Broadcast 3380 Dr. Anahita Modiriasari

The Space Foundation Conference

24 Sep 2019 Dr. Anahita Modiriasari
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Guest:  Dr. Anahita Modiriasari;  Lunar and to a lesser degree Martian lava tubes.  We discussed lava tube characteristics, qualities, sizes, uses, and more.

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We welcomed Dr. Anahita Modiriasari to the show for this one segment 65 minute lava tube discussion.  We started our discussion with our guest introducing us to lava tubes and telling us precisely what they are and where they are found.  In the process of doing this, she talked about her academic background and the Purdue University connection to her work with funding and the Resilient ExtraTerrestria Habitats Group (RETH).  RETH was mentioned throughout our discussion.  In this lava tube introduction, our guest talked about the origin of lunar lava tubes and the skylights or openings in them. She also talked about lava tubes on Earth and Mars but for Mars our guest said that not that much was known about them. 

Dr. Modiriasari talked about the basaltic material, the probable texture and living in a lava tube on the Moon.  At one point she was asked to compare living in a lava tube to living in a lunar habitat on the surface.  She cited numerous advantages to the lava tube including radiation production, constant temperature, the lack of lunar dust and more.  I asked our guest to give us an idea of size and used a jumbo jet fuselage as a possible point of comparison.  Anahita then provided us with size information for a lunar and Martian lava tube.  See what you think of these sizes which are to say the least, huge.  Later, I asked her how far under the surface the lunar lava tubes were located. You might be surprised by what our guest said in answer to this question.  Going back to deciding to live in a lunar lava tube or a habitat on the surface, note that our guest said that there were still issues of certainty regarding the lava tubes for shelter.  If certainty issues can be resolved, she suggested that the lava tube would be the first option for living on the Moon.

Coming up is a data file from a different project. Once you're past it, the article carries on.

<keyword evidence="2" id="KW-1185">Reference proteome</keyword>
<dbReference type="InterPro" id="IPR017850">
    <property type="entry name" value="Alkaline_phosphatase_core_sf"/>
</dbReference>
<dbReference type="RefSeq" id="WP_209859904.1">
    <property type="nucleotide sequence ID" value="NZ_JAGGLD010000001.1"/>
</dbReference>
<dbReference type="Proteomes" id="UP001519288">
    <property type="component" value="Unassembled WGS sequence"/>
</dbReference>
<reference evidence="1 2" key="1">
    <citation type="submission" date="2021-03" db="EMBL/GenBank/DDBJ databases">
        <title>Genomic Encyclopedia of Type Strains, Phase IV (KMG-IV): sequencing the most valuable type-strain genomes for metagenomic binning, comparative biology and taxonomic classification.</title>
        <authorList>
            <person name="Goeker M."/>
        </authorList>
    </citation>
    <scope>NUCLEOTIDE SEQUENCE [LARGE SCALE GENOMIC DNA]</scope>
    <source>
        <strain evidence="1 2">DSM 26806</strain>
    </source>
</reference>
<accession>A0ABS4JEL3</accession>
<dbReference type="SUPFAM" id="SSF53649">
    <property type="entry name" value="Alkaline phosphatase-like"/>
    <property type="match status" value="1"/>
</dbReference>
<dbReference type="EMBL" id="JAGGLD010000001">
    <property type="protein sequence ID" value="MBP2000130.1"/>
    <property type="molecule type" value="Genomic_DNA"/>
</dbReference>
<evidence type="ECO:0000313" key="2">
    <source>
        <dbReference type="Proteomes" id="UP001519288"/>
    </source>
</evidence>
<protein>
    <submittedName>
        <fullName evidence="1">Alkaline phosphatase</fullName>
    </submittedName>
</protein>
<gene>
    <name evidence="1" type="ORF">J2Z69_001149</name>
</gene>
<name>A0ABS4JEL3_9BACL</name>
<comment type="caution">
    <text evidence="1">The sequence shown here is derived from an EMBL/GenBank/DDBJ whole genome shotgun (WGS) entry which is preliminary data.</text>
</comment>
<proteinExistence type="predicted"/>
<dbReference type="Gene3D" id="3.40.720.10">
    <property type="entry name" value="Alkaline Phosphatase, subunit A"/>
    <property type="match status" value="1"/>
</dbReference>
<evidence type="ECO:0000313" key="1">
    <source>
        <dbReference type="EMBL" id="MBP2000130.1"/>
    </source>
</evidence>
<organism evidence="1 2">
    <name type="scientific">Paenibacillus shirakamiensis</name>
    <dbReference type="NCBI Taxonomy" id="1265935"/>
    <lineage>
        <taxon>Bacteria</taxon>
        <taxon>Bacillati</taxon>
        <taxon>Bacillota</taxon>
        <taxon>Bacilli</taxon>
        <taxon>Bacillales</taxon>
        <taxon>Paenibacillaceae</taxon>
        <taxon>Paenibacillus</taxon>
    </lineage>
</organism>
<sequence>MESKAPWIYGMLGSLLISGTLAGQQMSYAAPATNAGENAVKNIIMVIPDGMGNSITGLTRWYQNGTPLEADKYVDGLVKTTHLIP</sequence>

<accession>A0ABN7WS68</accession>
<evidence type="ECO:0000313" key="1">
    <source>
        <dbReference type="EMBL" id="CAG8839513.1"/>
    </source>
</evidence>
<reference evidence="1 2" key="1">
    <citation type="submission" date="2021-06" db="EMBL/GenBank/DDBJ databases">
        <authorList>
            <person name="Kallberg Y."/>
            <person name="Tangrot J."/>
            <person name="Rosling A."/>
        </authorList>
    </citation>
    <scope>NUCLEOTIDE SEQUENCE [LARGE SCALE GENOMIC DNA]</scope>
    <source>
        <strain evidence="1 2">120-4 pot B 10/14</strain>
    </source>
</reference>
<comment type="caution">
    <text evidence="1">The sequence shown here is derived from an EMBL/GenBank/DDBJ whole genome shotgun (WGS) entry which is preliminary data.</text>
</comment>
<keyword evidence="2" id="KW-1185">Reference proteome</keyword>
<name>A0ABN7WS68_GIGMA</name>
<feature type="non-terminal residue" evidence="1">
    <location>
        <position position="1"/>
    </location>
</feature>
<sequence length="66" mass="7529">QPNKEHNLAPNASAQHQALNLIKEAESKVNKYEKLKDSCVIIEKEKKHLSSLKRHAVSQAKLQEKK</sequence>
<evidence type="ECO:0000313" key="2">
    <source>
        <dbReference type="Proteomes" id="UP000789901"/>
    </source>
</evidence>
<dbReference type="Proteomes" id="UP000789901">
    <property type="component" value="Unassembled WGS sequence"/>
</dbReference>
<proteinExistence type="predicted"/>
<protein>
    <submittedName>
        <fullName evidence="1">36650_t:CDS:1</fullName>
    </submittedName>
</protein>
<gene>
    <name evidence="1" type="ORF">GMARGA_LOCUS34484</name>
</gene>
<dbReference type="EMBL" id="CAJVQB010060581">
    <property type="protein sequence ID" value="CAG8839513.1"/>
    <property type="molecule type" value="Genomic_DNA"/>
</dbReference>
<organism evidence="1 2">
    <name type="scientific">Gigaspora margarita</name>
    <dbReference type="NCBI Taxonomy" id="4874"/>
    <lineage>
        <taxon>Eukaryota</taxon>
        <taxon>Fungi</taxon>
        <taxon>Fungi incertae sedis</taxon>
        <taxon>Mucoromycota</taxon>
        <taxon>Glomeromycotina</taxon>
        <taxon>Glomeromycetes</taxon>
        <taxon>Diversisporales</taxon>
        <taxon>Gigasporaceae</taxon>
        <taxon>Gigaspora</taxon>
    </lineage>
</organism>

Our guest visited terrestrial lava tubes as part of her research.  She actually visited the lava tubes in the Lava Beds National Monument in northern California near the Oregon border. In addition, she listed other lava tubes located in Hawaii, Arizona and New Mexico..  We next took a call from Marshall who brought up issues of porosity and permeability of the lava tubes here on Earth and on the Moon.  Our guest and Marshall had an interesting conversation on this subject so don't miss it.  Especially the part where porosity and permeability for the lunar lava tube were probably influenced by lunar gravity and pressures.  Before Marshall got off the line, I asked if there were any known lava tubes in Oklahoma.

Anahita next told us about the four sources we have for our lunar lava tube information given that she has said we know quite a bit about the lunar lava tubes.  Listen to what she said about the sources for information.  Share your thoughts with us on these points by posting on our blog.  Other questions that came up focused on water in the lava tubes.  Our guest talked about this plus the thought that liquid water was present but ice was not there.  Seismic activity and the impact on lava tubes was brought up regarding the Moon.  Our guest had much to say about the dynamic seismic influences on the lava tubes.  Despite what she said, she did make the point that the lava tubes had survived on the Moon for billions of years.

Jean called from Pasadena with several questions but the first one deal with her research funding.  He wanted to know if NASA was doing any of the lava tube funding and research.  She said they were now in a five year program but initially the funding came from internal Purdue University sources.  In addition, it was pointed out that we were not yet that far along in being able to use lava tubes on the Moon for living.  Before hanging up, he asked questions about our lava tube models for research and the lunar gravity.  Cracks in lava tube walls came up as did crystals and thermal spaces.  He inquired about doing a lunar survey to see if lava tubes could be located without a skylight so we could drill into them.  Listen to what our guest said in response to this line of questioning.  It might surprise you.

Anahita summarized her discussion points and offered us specific concluding comments.  Don't miss them.  Please post your comments/questions on the blog for this program.  You can reach or guest through me as she is no longer at Purdue University.

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lunar and Martian lava tubes. Make sure you listen to this discussion.

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